A Town-by-Town Guide to Fire Island, NY
Between Memorial and Labor Day, beach-goers flood into the ferries and onto Fire Island, toting their belongings in Radio Flyer wagons (cars are forbidden), cruising around by bikes and boats, and toasting to sunsets in their favorite towns and hamlets. Despite how small it is (crossing the width of this 31-mile-long island takes about 10 minutes), the island's small communities couldn't be more different from one another. How to choose which is right for you? Whether you're looking for off-the-grid seclusion or a buzzy bars and restaurants, here's our ultimate guide to Fire Island.
Unlike surrounding hamlets (which are known for, and often proud of, their lack of restaurants and hotels), the unofficial capital of Fire Island operates like its own tiny city—with small-town appeal, of course. Lifeguards roam the beaches and the downtown area is home to more than a dozen restaurants and bars (and just as many shops). Island Mermaid feels just as it sounds—a get-away-from-it-all hangout where you can enjoy fresh seafood like scallops or calamari with views of the bay. JS Tip: Adults, don’t miss having at least one Rocket Fuel—a pineapple-, rum-, and amaretto-infused piña colada invented right here in town. Have room for dessert, but sick of all that ice cream from Scoops? Rachel’s Bakery is a go-to for decadent brownies, crumb cakes, and chocolate-filled croissants.
Despite being larger than Ocean Beach, you’ll find almost zero tourists walking the streets of Saltaire. That’s because this Fire Island village, just east of Kismet, has virtually no hotels—save for the members-only Yacht Club. Locals, which once included the late Liz Claiborne, pass the time walking the boardwalks, visiting the small library, and shopping at the just-redone lone market.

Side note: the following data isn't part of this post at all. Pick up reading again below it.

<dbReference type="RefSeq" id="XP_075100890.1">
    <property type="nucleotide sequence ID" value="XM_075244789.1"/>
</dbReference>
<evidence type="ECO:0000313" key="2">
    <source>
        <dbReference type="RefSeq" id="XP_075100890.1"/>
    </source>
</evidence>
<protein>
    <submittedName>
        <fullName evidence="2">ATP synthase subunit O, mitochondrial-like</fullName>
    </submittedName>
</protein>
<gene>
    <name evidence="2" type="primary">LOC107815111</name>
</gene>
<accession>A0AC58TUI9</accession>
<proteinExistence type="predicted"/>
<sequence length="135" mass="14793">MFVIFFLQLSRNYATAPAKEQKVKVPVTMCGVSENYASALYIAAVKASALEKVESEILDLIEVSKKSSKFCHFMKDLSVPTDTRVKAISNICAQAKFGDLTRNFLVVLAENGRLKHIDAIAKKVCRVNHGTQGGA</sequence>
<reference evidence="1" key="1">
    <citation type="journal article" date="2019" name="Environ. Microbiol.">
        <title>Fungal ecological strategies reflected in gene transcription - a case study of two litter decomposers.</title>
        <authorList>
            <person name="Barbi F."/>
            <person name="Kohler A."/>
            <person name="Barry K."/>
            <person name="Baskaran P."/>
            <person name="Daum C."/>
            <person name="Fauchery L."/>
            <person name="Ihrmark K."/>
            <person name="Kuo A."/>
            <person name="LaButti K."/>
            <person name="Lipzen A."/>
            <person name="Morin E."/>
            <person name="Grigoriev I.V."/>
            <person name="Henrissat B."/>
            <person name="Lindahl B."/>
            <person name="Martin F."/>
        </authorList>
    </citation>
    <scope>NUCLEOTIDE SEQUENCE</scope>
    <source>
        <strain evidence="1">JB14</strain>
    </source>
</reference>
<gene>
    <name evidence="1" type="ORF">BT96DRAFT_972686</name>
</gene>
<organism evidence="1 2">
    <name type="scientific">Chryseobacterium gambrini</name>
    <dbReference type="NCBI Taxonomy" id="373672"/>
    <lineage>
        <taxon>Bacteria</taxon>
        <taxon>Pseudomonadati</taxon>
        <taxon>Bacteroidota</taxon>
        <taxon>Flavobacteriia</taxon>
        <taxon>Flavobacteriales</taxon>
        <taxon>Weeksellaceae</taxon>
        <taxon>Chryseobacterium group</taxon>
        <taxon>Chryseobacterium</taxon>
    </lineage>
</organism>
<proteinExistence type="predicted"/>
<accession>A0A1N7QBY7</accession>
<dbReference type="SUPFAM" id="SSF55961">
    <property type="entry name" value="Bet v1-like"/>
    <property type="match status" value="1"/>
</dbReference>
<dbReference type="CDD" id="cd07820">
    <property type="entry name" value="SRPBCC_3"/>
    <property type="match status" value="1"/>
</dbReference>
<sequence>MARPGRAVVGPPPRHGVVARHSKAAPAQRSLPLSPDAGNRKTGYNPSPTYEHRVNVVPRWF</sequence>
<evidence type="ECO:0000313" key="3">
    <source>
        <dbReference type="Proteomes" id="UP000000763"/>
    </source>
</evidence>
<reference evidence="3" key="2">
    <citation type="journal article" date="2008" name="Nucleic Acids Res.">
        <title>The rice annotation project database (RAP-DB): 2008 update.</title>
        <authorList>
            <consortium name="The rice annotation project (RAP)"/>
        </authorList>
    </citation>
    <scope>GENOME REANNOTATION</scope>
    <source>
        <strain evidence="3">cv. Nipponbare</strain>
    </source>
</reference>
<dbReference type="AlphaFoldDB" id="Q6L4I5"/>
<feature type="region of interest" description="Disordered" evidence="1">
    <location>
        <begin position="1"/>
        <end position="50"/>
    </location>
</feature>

You could compare Cherry Grove to Manhattan’s West Village—both were among the first havens in America for the LGBT community before the gay rights movement, and, although the Village’s party days have quieted down somewhat, Cherry Grove’s bars are still all about dance parties and drag shows. If you thrive on that energy, be sure not to miss Cherry’s on the Bay, whose dance party kicks off on the back patio, and Sandcastle at The Ocean—one of only two oceanfront restaurants on the entire island, with live music with beachside views.
Neighboring Fire Island Pines, you might say, is Grove’s more grown-up sister: restaurants and residences are much more dressed up, with no end to private pools, though the gay community still runs strong. An architectural renaissance of sorts has sprouted up over the years: on either side of the main boardwalk that splits this one-square-mile hamlet, you’ll find that coastal shacks have given way to bold, modernist homes so distinct there’s even a book written about them.
Because Fire Island’s westernmost community can be easily walked to from Robert Moses State Park—not to mention the many share houses that line its five blocks—make Kismet one of the most vacation-friendly towns on the island. Step off the dock and you’ll already be in its bayside downtown, a quaint little hub with its own market, liquor store, café, and ice cream and gift shop. Not to mention the views of the Fire Island Lighthouse, seen from both the beach and around town, are among the best around. At night, the biggest choice you have to make is whether to pop into “the Inn” (Kismet Inn) or “the Out” (Surf’s Out)—the hamlet’s two restaurants, both of which host live music, themed nights like trivia and lobster, and the Fire-Island-famous annual clam shucking contest.
The narrowest section on Fire Island might also be its most difficult to access—there are hardly any sidewalks to keep you from the hot sand, and most of the people you’ll find gathered here don’t stray far from the 150-slip marina or the Shack beach bar. While there may not be much going on here, Atlantique’s central location can’t be beat: most of Fire Island’s biggest attractions—including Ocean Beach—are just a short walk away.
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